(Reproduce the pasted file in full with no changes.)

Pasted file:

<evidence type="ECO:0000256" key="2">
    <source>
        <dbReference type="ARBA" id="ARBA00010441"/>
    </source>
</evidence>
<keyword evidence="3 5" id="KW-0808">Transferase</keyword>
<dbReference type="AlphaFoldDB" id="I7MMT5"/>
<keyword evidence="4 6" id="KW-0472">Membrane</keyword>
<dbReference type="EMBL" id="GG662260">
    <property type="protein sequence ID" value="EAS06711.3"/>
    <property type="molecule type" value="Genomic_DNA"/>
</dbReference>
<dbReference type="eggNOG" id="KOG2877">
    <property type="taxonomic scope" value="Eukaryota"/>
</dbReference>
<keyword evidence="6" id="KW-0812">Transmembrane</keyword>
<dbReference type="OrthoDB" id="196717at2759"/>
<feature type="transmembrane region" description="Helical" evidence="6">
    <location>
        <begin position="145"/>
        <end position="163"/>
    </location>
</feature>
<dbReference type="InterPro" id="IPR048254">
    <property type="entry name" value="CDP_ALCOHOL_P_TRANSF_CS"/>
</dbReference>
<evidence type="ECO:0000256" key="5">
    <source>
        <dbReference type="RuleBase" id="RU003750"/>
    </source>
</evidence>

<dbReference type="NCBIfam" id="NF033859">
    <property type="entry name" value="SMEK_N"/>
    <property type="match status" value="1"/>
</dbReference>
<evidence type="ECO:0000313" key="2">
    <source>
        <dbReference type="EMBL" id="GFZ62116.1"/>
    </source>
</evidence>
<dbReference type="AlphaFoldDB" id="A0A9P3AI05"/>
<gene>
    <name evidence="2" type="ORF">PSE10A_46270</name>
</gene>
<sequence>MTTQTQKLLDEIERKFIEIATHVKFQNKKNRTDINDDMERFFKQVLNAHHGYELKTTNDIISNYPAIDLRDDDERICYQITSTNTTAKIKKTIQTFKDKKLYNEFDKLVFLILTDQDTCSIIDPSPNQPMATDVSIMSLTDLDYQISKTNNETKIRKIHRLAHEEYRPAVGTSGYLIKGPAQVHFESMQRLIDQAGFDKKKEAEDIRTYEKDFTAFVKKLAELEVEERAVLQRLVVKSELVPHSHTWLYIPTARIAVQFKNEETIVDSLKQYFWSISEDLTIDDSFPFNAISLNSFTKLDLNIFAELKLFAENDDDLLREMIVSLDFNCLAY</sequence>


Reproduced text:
<evidence type="ECO:0000256" key="2">
    <source>
        <dbReference type="ARBA" id="ARBA00010441"/>
    </source>
</evidence>
<keyword evidence="3 5" id="KW-0808">Transferase</keyword>
<dbReference type="AlphaFoldDB" id="I7MMT5"/>
<keyword evidence="4 6" id="KW-0472">Membrane</keyword>
<dbReference type="EMBL" id="GG662260">
    <property type="protein sequence ID" value="EAS06711.3"/>
    <property type="molecule type" value="Genomic_DNA"/>
</dbReference>
<dbReference type="eggNOG" id="KOG2877">
    <property type="taxonomic scope" value="Eukaryota"/>
</dbReference>
<keyword evidence="6" id="KW-0812">Transmembrane</keyword>
<dbReference type="OrthoDB" id="196717at2759"/>
<feature type="transmembrane region" description="Helical" evidence="6">
    <location>
        <begin position="145"/>
        <end position="163"/>
    </location>
</feature>
<dbReference type="InterPro" id="IPR048254">
    <property type="entry name" value="CDP_ALCOHOL_P_TRANSF_CS"/>
</dbReference>
<evidence type="ECO:0000256" key="5">
    <source>
        <dbReference type="RuleBase" id="RU003750"/>
    </source>
</evidence>

<dbReference type="NCBIfam" id="NF033859">
    <property type="entry name" value="SMEK_N"/>
    <property type="match status" value="1"/>
</dbReference>
<evidence type="ECO:0000313" key="2">
    <source>
        <dbReference type="EMBL" id="GFZ62116.1"/>
    </source>
</evidence>
<dbReference type="AlphaFoldDB" id="A0A9P3AI05"/>
<gene>
    <name evidence="2" type="ORF">PSE10A_46270</name>
</gene>
<sequence>MTTQTQKLLDEIERKFIEIATHVKFQNKKNRTDINDDMERFFKQVLNAHHGYELKTTNDIISNYPAIDLRDDDERICYQITSTNTTAKIKKTIQTFKDKKLYNEFDKLVFLILTDQDTCSIIDPSPNQPMATDVSIMSLTDLDYQISKTNNETKIRKIHRLAHEEYRPAVGTSGYLIKGPAQVHFESMQRLIDQAGFDKKKEAEDIRTYEKDFTAFVKKLAELEVEERAVLQRLVVKSELVPHSHTWLYIPTARIAVQFKNEETIVDSLKQYFWSISEDLTIDDSFPFNAISLNSFTKLDLNIFAELKLFAENDDDLLREMIVSLDFNCLAY</sequence>